These are the articles and videos from the previous week I found most interesting.
- Who Decided to Put 60 Seconds in a Minute?
- Which State Looks the Most Like Mars?
- Drone Footage of Iceland Volcano Eruption
- Supermassive Black Holes: 10 Astounding Facts
- Face-Off With a Deadly Predator
- PlanetQuest Timeline
- Handpose: Fully Articulated Hand Tracking
- Nancy Kanwisher: A neural portrait of the human mind
- 2014 Nobel Prize in Physiology or Medicine awarded for ‘inner GPS’ research
One highly influential ancient Middle Eastern civilization established some of the essential systems we still use today. Think you know which it is?
Stunning aerial video footage of lava erupting from the Bardarbunga volcano in Iceland. Image: YouTube/djiinnovations
Find out what astronomers have been learning when they look deep into the core of giant galaxies. In nearly every one, they are turning up supermassive black holes that are tearing space to shreds, blasting away at their environments, and raging against the relentless force of gravity that created them in the first place.
Paul Nicklen describes his most amazing experience as a National Geographic photographer – coming face-to-face with one of Antarctica’s most vicious predators.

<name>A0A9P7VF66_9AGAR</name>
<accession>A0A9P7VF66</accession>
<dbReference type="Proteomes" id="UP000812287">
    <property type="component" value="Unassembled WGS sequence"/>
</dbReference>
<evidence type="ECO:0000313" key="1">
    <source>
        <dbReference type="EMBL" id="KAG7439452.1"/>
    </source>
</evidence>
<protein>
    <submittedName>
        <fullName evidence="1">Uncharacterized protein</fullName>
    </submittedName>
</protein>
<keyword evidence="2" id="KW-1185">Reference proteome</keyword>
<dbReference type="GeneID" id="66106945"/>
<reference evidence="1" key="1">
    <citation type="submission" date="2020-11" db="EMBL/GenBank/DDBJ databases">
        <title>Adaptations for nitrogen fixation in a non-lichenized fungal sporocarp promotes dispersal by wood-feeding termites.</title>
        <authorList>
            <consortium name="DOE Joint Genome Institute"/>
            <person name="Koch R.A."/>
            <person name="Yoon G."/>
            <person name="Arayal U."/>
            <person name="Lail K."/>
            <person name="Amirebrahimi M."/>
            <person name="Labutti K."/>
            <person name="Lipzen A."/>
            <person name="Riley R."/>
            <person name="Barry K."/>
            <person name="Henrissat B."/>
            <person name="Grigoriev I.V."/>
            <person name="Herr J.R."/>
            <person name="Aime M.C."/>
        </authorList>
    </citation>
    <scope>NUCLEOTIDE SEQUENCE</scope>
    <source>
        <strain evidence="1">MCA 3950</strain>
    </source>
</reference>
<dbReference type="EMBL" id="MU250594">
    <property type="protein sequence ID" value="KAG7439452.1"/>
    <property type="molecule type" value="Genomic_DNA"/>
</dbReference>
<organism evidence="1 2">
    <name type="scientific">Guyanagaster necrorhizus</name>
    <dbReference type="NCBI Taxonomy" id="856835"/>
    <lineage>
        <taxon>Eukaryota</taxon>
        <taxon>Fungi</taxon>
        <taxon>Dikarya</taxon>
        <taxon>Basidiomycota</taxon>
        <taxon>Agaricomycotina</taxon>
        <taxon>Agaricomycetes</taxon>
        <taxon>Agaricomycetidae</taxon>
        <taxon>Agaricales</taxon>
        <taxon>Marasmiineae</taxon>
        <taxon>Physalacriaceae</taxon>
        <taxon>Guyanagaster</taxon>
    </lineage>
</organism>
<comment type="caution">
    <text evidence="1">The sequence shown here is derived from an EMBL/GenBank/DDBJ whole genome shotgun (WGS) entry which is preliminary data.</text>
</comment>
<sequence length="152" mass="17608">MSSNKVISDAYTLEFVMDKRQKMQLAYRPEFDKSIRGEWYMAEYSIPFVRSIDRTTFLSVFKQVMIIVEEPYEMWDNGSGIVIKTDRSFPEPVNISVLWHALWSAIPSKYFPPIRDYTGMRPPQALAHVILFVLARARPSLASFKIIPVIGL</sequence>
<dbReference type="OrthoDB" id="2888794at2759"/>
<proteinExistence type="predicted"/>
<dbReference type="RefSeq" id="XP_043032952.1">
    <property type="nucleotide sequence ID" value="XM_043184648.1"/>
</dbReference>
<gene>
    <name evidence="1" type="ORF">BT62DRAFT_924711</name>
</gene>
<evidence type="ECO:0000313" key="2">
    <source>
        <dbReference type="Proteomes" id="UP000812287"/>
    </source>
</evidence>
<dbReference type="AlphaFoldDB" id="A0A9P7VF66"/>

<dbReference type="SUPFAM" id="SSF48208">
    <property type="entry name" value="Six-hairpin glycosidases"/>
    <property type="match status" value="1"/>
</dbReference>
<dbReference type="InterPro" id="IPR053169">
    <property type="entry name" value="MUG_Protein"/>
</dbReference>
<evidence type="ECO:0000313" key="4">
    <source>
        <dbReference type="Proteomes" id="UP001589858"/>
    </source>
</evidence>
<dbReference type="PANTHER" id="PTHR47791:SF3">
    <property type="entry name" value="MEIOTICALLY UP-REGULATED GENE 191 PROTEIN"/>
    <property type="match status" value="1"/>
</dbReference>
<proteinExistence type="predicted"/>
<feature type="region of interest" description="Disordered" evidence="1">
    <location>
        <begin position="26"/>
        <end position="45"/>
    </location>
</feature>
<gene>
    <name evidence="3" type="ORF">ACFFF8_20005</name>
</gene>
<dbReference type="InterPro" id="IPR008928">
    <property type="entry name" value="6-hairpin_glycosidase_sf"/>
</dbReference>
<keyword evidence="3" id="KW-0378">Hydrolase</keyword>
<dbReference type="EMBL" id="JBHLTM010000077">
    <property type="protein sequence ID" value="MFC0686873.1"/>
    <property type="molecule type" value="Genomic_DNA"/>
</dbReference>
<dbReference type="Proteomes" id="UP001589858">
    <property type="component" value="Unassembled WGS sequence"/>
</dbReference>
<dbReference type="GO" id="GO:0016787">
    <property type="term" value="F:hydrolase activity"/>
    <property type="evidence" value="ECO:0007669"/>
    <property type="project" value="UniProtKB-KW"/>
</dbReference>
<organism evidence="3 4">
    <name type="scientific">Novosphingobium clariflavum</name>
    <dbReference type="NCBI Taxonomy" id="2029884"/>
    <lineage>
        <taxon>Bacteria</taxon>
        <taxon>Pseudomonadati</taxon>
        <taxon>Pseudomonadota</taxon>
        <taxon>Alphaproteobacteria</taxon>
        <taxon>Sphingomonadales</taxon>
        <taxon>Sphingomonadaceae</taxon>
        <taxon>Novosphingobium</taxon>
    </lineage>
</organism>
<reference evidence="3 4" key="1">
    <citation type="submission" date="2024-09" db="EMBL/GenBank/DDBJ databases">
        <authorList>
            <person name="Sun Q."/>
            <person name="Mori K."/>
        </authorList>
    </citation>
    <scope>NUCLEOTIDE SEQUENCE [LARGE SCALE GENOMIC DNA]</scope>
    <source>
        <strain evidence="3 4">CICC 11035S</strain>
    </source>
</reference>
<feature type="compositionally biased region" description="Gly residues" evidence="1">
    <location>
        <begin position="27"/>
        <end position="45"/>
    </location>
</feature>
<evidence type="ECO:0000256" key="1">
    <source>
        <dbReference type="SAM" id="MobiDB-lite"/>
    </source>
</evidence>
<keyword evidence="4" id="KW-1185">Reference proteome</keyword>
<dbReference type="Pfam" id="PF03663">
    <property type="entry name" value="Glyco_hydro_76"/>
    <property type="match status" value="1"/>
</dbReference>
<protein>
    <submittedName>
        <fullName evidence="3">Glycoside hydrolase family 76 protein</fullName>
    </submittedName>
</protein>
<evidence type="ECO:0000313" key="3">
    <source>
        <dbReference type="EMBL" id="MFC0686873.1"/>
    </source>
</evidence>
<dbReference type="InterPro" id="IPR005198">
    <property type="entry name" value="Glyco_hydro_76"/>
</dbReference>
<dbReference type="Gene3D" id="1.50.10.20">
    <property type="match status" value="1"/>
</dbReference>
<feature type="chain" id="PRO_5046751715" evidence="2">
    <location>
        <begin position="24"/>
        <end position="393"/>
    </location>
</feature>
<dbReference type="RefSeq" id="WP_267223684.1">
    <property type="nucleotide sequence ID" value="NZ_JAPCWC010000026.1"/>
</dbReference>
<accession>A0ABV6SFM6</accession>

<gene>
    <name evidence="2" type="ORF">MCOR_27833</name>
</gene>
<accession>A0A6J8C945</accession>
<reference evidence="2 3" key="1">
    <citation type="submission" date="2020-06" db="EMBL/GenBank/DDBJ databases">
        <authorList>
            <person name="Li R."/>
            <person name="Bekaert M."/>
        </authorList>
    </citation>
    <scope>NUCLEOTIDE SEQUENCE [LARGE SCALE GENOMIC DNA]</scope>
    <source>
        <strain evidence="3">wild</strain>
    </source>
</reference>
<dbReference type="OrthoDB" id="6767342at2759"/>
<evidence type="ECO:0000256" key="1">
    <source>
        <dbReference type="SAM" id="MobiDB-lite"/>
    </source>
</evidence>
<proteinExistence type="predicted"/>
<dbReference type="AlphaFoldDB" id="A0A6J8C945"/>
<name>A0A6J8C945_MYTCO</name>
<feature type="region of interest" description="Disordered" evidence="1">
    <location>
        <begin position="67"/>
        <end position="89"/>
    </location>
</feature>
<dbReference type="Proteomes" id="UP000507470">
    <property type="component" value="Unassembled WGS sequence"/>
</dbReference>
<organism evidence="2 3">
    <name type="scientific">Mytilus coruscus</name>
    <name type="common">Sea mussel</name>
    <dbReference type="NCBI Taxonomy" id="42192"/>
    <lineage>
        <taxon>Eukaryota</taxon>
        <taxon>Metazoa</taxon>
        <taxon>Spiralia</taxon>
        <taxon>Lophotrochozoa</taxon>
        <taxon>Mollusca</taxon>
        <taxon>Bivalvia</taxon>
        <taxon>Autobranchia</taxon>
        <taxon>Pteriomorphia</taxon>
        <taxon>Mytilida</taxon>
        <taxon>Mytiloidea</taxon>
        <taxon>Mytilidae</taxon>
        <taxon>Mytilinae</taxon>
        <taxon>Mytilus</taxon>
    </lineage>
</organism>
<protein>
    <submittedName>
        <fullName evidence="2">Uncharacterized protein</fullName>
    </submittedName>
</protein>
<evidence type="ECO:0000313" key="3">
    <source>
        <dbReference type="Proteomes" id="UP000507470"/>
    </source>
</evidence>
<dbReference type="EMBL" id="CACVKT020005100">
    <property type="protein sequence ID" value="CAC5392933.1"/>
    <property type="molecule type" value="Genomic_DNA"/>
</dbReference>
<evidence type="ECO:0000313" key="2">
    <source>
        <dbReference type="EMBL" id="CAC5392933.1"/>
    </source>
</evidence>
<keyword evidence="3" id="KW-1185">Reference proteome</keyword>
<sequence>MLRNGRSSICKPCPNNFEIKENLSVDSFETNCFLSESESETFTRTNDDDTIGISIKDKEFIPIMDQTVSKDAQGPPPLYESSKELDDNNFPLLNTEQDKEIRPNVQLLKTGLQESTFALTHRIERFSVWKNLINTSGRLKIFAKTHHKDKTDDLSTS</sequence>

This interactive multimedia timeline traces the search for extrasolar planets, from ancient philosophical speculation to modern discoveries.
Introducing a new real-time articulated hand tracker which can enable new possibilities for human-computer interaction (HCI). Our system accurately reconstructs complex hand poses across a variety of subjects using only a single depth camera. It also allows for a high-degree of robustness, continually recovering from tracking failures. However, the most unique aspect of our tracker is its flexibility in terms of camera placement and operating range.
Brain imaging pioneer Nancy Kanwisher, who uses fMRI scans to see activity in brain regions (often her own), shares what she and her colleagues have learned: The brain is made up of both highly specialized components and general-purpose “machinery.” Another surprise: There’s so much left to learn.
Nobel for Brain’s Location Code
2014 Nobel Prize in Physiology or Medicine awarded for ‘inner GPS’ research
Superhuman robot navigation with a Frankenstein model…and why I think it’s a great idea
Nobel Prize for Medicine: How Humans Navigate
The Nobel Prize in Physiology or Medicine went to three researchers who made key discoveries about how the brain represents an animal’s position in space, orienting it and letting it navigate.